Seven Salmonella illnesses linked to chicken

By Joseph James Whitworth contact

- Last updated on GMT

One product recalled by Barber Foods
One product recalled by Barber Foods

Related tags: Salmonella enteritidis, Chicken, Foodborne illness, Salmonella enterica

Two outbreaks of Salmonella linked to raw, frozen, breaded and pre-browned stuffed chicken entrees have sickened seven people, according to the US Centers for Disease Control and Prevention (CDC).

In the first outbreak, four people have been infected with a strain of Salmonella Enteritidis from Minnesota. Two of these have been hospitalized and illness dates range from April 5 to June 8.

Epidemiologic and traceback evidence linked these illnesses to eating Barber Foods brand Chicken Kiev raw stuffed chicken breast.

Expanded recall

Barber Foods expanded a recall to include more than 1.7m pounds of frozen, raw stuffed chicken products, said the US Department of Agriculture’s Food Safety and Inspection Service (USDA-FSIS).

On July 2, Barber Foods recalled 58,320 pounds of products made on January 29; February 20, and April 23 at its Portland facility. The expanded recall on July 12 includes all production associated with a specific whole muscle raw material.

Chicken products were produced between February 17 and May 20, 2015. A list can be found here​.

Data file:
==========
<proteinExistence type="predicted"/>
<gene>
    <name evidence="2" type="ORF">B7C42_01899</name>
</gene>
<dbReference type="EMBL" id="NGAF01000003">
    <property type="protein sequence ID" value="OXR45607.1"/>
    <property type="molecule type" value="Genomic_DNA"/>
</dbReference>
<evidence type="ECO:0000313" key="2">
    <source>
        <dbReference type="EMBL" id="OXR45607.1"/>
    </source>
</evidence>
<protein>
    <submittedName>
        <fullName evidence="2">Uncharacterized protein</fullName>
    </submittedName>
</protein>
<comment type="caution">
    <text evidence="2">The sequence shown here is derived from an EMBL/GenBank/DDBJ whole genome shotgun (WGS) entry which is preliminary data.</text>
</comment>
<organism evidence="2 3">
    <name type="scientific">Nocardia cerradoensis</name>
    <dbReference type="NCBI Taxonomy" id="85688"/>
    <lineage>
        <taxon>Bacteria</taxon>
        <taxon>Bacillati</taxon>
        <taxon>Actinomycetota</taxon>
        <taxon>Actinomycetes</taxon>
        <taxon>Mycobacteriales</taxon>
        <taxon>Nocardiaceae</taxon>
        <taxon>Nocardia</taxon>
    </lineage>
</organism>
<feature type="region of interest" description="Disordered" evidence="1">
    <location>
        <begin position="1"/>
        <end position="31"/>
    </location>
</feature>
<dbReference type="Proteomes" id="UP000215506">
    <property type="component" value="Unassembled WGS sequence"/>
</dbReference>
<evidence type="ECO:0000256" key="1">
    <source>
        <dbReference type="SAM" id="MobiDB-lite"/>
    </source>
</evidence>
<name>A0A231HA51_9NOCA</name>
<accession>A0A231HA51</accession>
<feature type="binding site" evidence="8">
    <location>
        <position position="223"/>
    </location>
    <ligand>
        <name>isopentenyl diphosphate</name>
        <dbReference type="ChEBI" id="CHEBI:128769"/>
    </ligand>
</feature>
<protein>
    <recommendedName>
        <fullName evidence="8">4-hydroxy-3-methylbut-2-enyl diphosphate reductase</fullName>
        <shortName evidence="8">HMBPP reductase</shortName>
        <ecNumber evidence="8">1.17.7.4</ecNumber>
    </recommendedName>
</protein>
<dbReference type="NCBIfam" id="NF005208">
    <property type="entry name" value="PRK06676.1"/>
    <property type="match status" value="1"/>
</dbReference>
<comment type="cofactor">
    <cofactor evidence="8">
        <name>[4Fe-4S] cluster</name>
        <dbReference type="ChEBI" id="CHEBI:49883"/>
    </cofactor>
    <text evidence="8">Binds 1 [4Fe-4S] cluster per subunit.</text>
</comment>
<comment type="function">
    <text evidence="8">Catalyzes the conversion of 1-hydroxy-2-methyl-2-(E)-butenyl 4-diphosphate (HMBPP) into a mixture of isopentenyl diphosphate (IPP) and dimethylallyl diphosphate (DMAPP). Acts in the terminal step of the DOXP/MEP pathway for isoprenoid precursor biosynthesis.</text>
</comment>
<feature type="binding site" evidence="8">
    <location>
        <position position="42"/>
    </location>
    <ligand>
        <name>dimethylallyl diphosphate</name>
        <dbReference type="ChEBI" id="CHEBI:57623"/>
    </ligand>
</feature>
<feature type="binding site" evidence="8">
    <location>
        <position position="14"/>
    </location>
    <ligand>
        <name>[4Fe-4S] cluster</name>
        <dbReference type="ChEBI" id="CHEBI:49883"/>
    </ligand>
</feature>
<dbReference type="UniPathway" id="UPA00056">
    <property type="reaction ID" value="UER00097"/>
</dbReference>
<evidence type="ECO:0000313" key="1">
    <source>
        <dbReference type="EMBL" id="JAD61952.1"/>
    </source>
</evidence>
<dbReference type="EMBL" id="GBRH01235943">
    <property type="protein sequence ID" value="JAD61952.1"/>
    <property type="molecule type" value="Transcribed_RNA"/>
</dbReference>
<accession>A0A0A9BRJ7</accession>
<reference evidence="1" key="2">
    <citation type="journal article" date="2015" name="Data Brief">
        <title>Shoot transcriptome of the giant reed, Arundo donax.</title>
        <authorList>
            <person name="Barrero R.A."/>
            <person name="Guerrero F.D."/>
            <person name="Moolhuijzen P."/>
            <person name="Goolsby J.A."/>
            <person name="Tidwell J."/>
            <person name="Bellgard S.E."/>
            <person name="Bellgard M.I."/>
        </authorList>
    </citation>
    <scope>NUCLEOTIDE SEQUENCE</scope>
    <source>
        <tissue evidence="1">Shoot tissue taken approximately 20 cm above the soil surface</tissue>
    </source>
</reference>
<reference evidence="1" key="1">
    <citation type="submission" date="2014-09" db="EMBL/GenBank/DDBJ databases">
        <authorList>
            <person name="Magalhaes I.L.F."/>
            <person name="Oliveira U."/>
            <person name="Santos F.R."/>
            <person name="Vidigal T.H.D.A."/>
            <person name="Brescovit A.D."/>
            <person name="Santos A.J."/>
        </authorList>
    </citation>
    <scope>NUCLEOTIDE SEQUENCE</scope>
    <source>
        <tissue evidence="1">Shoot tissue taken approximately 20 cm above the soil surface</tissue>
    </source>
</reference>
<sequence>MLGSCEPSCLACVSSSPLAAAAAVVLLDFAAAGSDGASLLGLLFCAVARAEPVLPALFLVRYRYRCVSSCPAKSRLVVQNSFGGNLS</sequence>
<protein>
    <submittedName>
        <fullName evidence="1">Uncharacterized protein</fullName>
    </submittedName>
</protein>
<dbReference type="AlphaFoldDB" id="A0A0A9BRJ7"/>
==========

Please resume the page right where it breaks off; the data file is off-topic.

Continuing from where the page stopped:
Products subject to the recall have establishment number “P-276” inside the USDA mark of inspection. They were shipped to retail locations nationwide and Canada.

CDC frozen chicken
CDC advice on raw frozen entrees

“We are working collaboratively with the USDA to modify our production practices including, but not limited to, additional levels of microbiological analysis and additional control procedures to reduce Salmonella in both incoming and outgoing raw stuffed chicken breast products​,” said Barber Foods.

“Approximately one out of every four chickens processed contains Salmonella, so the recalled product is no different than the billions of pounds of chicken sold in the US each year.

“By safely preparing and cooking raw poultry in an oven so that the internal temperature reaches 165°F, consumers will kill any harmful bacteria.”

Some case-patients reported following cooking instructions on the label and using a food thermometer to confirm the recommended temperature was achieved, said USDA-FSIS.

Second outbreak

In the other outbreak, three people have a different strain of Salmonella Enteritidis from Minnesota. Two of these have been hospitalized and illness dates range from May 9 to June 8.

The two strains represent the most common Salmonella Enteritidis strains in the PulseNet database.

The Minnesota Department of Health (MDH) and the Minnesota Department of Agriculture (MDA) investigation found that illnesses occurred after people had eaten Antioch Farms brand Cordon Bleu raw stuffed chicken breast. 

Related topics: Food Safety & Quality

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